Is it possible to give back an adopted child?


When adoption is discussed, it usually isn’t assumed that those seeking to become parents through adoption would entertain the idea of attempting to reverse that adoption. However, it does happen. Though it is a possibility, The Atlantic notes that “between 1 and 5 percent of U.S. adoptions get legally dissolved” yearly, which is a very small amount and this happens for a myriad of reasons. 

Due to the popularity of Natalia Grace’s story, adoption, particularly International adoption, has come under scrutiny as to what happens if a child or adoptive parents don’t attach. Though this story is centered around neglect, there are a small percentage of individuals who don’t feel that they have attached to the child that they’ve adopted. Though people believe that this can stem from a lack of education about adoption and that some who adopt can be naive about that reality, that may not be everyone’s lived experiences. According to, the reasons in which an adoption would end would be because a birth parent had been coerced to place their child for adoption, or did so under other duress, if the adoptive parents went to jail or were responsible for abuse or neglect. Another reason that exists is lack of attachment.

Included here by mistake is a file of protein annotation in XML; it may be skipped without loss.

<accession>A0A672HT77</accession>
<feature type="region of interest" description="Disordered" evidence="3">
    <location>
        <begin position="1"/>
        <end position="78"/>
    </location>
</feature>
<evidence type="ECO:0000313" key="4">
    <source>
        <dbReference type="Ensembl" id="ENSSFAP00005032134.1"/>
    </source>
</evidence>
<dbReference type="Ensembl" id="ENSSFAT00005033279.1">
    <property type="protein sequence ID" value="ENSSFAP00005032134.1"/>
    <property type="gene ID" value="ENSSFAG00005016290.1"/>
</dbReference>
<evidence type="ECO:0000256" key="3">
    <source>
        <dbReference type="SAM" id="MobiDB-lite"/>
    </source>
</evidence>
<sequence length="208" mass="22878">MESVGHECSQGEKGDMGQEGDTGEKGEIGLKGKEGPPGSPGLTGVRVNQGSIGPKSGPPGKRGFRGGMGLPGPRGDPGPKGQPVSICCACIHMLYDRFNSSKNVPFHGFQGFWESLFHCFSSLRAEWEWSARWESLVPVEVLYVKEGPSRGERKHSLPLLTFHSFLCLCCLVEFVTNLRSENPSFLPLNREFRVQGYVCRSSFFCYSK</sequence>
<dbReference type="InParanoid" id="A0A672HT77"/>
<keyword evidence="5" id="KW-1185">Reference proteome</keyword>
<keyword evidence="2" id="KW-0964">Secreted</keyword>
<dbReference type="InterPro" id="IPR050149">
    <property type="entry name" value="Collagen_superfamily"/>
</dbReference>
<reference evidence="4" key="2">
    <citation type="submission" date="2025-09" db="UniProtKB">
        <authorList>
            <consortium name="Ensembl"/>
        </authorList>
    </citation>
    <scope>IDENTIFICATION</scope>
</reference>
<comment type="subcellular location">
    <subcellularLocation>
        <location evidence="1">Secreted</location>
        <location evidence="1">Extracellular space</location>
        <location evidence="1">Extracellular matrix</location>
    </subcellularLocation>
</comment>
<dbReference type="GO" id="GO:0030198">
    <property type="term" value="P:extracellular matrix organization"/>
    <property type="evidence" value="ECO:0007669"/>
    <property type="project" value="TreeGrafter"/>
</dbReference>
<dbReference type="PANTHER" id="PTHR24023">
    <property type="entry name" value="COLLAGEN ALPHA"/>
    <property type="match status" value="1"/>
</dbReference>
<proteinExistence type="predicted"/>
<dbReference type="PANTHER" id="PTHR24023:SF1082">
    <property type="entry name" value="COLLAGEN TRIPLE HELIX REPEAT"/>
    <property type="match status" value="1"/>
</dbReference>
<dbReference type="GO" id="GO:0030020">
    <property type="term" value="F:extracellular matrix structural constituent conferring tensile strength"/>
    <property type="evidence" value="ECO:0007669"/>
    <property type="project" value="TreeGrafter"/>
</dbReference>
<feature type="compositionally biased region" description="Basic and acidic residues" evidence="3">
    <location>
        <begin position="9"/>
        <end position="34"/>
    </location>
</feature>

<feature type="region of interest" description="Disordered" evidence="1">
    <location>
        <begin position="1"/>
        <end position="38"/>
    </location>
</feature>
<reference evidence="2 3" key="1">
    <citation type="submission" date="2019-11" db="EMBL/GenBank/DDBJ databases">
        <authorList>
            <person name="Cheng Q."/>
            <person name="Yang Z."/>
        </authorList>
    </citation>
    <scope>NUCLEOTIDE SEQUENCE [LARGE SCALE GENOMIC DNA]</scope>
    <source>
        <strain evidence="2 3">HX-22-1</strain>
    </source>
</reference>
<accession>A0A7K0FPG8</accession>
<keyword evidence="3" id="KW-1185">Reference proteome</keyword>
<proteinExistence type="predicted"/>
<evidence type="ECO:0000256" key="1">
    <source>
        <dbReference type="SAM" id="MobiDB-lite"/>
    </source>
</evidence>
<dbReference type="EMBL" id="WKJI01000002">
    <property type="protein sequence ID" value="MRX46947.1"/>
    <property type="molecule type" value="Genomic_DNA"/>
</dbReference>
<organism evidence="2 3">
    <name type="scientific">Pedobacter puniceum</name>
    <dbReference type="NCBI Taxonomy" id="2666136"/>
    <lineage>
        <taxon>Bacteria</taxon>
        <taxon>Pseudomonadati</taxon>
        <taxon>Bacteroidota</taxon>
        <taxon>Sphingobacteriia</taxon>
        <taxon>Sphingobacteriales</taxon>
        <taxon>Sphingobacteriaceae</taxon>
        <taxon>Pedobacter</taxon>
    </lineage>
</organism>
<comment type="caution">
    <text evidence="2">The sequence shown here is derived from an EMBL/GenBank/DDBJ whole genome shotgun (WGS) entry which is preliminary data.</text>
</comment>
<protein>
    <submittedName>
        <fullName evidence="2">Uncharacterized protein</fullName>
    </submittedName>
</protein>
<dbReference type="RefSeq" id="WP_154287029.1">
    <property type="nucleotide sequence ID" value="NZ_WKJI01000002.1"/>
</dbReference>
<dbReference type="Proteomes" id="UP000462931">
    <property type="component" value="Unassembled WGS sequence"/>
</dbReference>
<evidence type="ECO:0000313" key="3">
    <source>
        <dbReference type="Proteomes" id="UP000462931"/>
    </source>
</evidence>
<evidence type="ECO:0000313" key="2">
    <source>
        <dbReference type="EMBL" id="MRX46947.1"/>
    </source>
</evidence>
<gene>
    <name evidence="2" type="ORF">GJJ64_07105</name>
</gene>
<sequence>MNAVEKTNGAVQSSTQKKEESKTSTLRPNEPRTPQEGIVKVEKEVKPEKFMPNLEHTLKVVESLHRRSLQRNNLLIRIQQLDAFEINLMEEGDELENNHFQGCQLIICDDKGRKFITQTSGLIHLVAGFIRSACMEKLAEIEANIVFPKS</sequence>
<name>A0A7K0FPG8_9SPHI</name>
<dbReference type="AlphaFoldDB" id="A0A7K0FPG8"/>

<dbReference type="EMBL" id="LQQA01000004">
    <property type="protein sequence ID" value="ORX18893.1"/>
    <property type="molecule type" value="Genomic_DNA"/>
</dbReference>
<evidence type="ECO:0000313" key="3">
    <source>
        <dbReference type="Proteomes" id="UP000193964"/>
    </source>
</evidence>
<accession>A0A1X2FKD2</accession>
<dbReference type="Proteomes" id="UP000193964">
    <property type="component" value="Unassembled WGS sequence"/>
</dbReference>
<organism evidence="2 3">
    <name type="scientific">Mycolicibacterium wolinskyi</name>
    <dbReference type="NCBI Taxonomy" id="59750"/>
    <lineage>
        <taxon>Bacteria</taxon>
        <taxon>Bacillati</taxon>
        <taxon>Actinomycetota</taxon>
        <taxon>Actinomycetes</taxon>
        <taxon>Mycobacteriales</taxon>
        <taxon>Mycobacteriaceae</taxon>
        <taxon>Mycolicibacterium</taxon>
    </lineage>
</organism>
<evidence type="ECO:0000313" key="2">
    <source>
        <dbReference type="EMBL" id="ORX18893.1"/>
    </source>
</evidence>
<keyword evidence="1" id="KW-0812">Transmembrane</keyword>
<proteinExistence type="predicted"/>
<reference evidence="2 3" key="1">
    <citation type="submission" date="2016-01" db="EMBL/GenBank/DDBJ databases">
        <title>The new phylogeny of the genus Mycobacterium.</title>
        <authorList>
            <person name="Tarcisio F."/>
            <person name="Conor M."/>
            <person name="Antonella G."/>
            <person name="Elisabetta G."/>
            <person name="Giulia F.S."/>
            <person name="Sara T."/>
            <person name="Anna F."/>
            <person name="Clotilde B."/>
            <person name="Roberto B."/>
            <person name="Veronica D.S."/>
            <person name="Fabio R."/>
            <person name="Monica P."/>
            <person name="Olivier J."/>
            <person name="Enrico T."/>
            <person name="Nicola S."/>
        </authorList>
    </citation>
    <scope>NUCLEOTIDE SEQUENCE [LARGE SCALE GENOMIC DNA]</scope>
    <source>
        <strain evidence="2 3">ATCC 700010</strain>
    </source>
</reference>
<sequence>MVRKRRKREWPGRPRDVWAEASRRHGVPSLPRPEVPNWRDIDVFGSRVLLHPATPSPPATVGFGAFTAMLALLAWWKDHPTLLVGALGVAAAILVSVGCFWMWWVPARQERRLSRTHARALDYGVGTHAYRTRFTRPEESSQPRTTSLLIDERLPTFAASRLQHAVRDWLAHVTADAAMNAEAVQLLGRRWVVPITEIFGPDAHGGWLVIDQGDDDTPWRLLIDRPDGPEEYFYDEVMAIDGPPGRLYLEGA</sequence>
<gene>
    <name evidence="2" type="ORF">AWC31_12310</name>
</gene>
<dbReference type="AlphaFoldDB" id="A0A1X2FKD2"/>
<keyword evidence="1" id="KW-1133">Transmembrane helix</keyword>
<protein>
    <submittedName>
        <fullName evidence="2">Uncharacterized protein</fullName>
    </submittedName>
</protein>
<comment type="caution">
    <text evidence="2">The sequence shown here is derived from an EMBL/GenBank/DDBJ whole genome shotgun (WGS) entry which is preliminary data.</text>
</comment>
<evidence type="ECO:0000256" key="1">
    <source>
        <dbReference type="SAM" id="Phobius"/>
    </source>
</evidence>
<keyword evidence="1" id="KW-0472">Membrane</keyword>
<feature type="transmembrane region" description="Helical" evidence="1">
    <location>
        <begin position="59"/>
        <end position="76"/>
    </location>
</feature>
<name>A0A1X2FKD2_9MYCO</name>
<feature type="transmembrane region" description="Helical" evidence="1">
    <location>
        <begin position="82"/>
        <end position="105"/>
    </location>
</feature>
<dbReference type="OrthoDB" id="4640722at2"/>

Anita Tedaldi shared her story about her decision to find another home for a little boy that she adopted. She came under a lot of criticism for this decision and telling her story, but she not only struggled to attach to the boy, but she felt that he wasn’t attaching to her either. Though she stressed that she did love him, she met with another individual who she ultimately decided would be a better parent for her child. 

When adopting, it is more typical that parents would be concerned about a birth parent who relinquished their rights wanting to parent again, there is some concern by many adoptive parents about their ability to attach to a child that isn’t biological. The Attachment Project shares that the first two years of a child’s life can often be critical to attachment, so it does seem feasible that a family may struggle with this process if they adopt an older child. 

So, though rare, sometimes adoptions are dissolved. However, adoption professionals will explain that this can be a very difficult process for a child, particularly one who has been in multiple homes before finding a placement because it is yet another loss and will add another potentially traumatic experience. 

For questions about adoption and ensuring that you feel ready to take on adopting a child, reach out to a social worker or adoption agency for more information and guidance.